By Col. Rajinder Singh
“Some in the Indian Media and analysts believe that the Taliban-Pakistan army nexus can incite some insurgency in Kashmir… I think Talibanisation of Afghanistan is a blessing in disguise for India”
– Khalid Umar, a London-based Pakistani Journalist.
The capture of power by the Taliban in Afghanistan has started a serious debate in India that Pakistan would use the leverage with the Taliban to use its fighters and Afghan territory to step up terror activities in Kashmir valley. There is allegedly a deal on this between Taliban and Pakistan, called “Panjshir in lieu of Kashmir”. It means, just as Pakistan helped Taliban in capturing Panjshir valley, the Taliban would assist Pakistan in annexing Kashmir from India.
Sources confirm the deployment of three battalions of SSG (Special Service Group, elite paratrooper commandos); an Engineers battalion and Signals Regiment elements of the Pakistan army, led by Maj Gen Adil Rehmani. This composite force was backed up by bombers and fighter aircraft, attack helicopters and armed drones. A Pakistani source, Dr Amzad Ayub Mirza, reveals that in the fierce fighting that took place on September 8-9, the Pakistan army lost 7 officers, 12 JCOs and 73 other ranks (OR). He also claimed 5 officers, 9 JCOs and 160 OR were badly wounded. In return, Pakistan expects reciprocation from the Taliban.
In doing so, in Pakistan there is a high expectation from the Taliban to deliver on Kashmir. In fact, this view has gained strength from the statement of Taliban spokesperson, Zabihulla Mujahid, who had remarked a few days ago that the Taliban reserved the right to talk about the plight of Muslims, anywhere in the world, including Kashmir. This is a retraction of Taliban from its earlier statement. Somehow Zabihullah forgot about poor Uighur Muslims of XinJiang province of China, when he talked of the plight of poor Muslims elsewhere in the world. It shows the hypocrisy of the Taliban, just like its mentor Pakistan!
This statement of Zabihulla has contributed towards wishful thinking in Pakistan and generated a debate in India. Also, it is manifestly clear that the Taliban cannot be trusted at face value. Its assurances of not allowing Afghanistan territory for activities against other countries is seemingly a farce. It should be a warning to all other nations, including China.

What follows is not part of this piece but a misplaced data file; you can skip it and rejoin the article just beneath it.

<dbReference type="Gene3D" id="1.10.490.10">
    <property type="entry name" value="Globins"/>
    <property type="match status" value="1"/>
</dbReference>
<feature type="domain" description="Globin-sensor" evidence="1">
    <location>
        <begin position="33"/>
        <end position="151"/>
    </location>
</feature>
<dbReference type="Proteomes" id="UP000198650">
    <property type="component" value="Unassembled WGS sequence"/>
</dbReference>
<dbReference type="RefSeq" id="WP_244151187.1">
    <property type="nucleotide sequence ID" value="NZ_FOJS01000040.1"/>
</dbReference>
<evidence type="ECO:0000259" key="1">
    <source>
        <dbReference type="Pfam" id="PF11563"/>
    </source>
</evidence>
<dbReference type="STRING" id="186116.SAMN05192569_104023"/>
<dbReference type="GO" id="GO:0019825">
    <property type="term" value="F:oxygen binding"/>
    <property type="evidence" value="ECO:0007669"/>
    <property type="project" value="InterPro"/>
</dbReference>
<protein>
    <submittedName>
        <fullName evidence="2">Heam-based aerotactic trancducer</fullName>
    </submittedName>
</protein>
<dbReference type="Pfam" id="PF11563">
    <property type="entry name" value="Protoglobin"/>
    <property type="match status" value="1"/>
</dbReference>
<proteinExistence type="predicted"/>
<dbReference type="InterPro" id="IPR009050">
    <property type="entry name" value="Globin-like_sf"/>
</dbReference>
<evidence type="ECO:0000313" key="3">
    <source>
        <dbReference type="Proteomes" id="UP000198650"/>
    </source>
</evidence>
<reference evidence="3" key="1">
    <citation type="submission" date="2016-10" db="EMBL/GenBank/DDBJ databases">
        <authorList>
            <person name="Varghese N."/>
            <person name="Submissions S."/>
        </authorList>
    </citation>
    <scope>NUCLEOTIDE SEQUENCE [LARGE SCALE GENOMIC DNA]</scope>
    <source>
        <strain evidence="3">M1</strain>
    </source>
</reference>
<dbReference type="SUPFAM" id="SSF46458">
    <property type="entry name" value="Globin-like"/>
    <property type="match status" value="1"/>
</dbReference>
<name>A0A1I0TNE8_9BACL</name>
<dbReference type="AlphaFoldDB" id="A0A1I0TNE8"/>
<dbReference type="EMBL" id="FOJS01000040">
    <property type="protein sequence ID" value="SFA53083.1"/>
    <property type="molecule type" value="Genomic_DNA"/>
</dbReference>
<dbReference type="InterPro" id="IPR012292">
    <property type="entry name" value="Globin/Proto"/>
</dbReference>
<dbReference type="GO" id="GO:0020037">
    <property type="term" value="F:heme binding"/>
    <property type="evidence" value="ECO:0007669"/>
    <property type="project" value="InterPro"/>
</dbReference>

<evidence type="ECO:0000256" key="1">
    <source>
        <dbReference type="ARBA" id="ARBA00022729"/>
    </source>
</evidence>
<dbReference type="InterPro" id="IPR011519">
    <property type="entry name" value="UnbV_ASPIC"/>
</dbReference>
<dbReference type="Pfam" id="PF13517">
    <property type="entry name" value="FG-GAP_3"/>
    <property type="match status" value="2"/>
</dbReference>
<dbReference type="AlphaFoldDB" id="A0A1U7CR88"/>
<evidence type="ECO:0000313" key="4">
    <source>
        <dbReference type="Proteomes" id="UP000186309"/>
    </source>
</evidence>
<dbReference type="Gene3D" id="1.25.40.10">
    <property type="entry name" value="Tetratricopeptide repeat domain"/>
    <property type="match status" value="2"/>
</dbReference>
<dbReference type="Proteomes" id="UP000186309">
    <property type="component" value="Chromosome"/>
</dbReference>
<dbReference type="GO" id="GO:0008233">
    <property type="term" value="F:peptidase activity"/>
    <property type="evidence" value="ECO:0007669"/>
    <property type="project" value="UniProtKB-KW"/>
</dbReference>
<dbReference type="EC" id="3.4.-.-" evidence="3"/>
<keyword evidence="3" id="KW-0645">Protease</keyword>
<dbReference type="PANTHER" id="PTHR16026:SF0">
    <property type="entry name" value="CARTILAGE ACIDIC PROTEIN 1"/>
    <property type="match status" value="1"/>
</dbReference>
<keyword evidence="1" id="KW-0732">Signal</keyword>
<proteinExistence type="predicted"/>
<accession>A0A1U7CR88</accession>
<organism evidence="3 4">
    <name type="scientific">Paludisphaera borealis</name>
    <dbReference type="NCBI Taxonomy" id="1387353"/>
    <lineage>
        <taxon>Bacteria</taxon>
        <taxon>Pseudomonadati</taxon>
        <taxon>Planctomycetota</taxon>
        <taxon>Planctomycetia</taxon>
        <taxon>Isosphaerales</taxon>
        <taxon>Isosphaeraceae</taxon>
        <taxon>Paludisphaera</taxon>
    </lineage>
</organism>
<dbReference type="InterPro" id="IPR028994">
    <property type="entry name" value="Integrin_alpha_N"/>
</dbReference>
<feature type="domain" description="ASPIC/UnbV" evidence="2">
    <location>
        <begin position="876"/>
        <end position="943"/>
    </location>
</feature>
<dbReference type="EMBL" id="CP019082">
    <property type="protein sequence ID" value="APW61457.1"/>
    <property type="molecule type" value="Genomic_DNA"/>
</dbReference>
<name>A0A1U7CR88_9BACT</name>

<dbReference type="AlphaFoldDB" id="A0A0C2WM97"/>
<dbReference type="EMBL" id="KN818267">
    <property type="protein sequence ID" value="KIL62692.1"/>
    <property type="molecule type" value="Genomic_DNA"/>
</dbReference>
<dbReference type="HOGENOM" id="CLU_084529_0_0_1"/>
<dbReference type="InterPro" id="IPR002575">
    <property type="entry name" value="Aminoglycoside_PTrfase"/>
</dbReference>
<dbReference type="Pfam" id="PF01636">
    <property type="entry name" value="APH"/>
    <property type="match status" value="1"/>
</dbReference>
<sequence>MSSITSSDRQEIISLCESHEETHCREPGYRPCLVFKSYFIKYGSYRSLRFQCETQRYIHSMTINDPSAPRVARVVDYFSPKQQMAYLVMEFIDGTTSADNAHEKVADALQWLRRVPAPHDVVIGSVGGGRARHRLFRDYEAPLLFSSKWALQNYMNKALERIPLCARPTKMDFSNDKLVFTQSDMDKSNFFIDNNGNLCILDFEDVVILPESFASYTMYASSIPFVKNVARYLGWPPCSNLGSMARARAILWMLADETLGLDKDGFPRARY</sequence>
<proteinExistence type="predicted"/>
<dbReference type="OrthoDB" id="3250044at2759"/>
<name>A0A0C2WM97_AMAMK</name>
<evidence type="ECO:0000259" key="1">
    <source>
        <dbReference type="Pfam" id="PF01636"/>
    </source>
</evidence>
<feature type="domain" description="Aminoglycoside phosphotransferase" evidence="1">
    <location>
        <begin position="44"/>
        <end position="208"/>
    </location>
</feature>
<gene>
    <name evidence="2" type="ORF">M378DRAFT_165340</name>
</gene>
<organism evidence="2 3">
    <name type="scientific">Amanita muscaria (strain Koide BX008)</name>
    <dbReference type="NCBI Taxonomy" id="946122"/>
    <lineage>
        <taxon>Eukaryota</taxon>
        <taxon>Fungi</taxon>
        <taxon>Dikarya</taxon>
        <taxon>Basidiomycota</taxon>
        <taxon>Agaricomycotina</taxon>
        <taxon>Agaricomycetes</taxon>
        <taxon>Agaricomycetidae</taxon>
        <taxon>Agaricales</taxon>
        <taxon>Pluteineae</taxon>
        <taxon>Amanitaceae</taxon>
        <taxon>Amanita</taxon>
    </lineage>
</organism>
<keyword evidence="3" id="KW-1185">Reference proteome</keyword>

A truthful and a realistic assessment of the Taliban is that it is not a compound but a mixture of self-conflicting militias. This will soon come to the fore and internecine war will soon start. Already, there are reports of a nominated Taliban Deputy Defence Minister objecting to Lt Gen Faiz Hameed, ISI head of Pakistan Army, dictating terms on formation of the Afghan government.
Lt Gen Faiz Hameed has manipulated elements within the Taliban to give maximum posts to the Haqqani Network and the Quetta Shura, while leaving the Doha Consortium with minimum representation. Mullah Abdul Ghani Baradar, earlier touted to be the Prime Minister, has been reduced to an insignificant post of Deputy PM. Seeds of discontent have been sown. A spark is needed. Should India shy away, if opportunity comes its way?
Secondly, the Taliban are NOT good fighters. They are only good at scaring children, women and unarmed men. They work on fear psychology. Terror and IED are their main weapons.
India does not need to give undue weightage to the Taliban threat. They were there in Kashmir in 1996-2001. What had they done then that qualifies them as deadly fighters? And what have the Lashkar-e-Toiba (LeT), Hizbul Mujahiddin (HM), Jaish-e-Mohammed (JeM) and other Pakistani Jihadi outfits not done that the Taliban can do better.
History does not really testify any extraordinary bravery of the Taliban. To call Afghanistan a “Graveyard of Empires” was a myth created by the Europeans. In fact, it was Alexander of Greece, who had stated that: “It is easy to get into Afghanistan but difficult to get out.” The analogy of “Graveyard of Empires” was drawn from that statement. And during the British rule of India, in the 18th-19th century, it gained currency when Britain wanted to stop Russian expansion towards India and was not fully able to do it.
The British move was part of the “Great Game”, which ultimately culminated in the creation of the “Durand Line” in 1893. This line divided the Pashtun heartland into two – one going to Afghanistan and the other to British India (now Pakistan). This “Durand Line” will become a bone of contention between not only the pro-and anti-Pakistan factions of the Taliban but also between Pakistan and Afghanistan. Tell-tale signs have already begun to appear.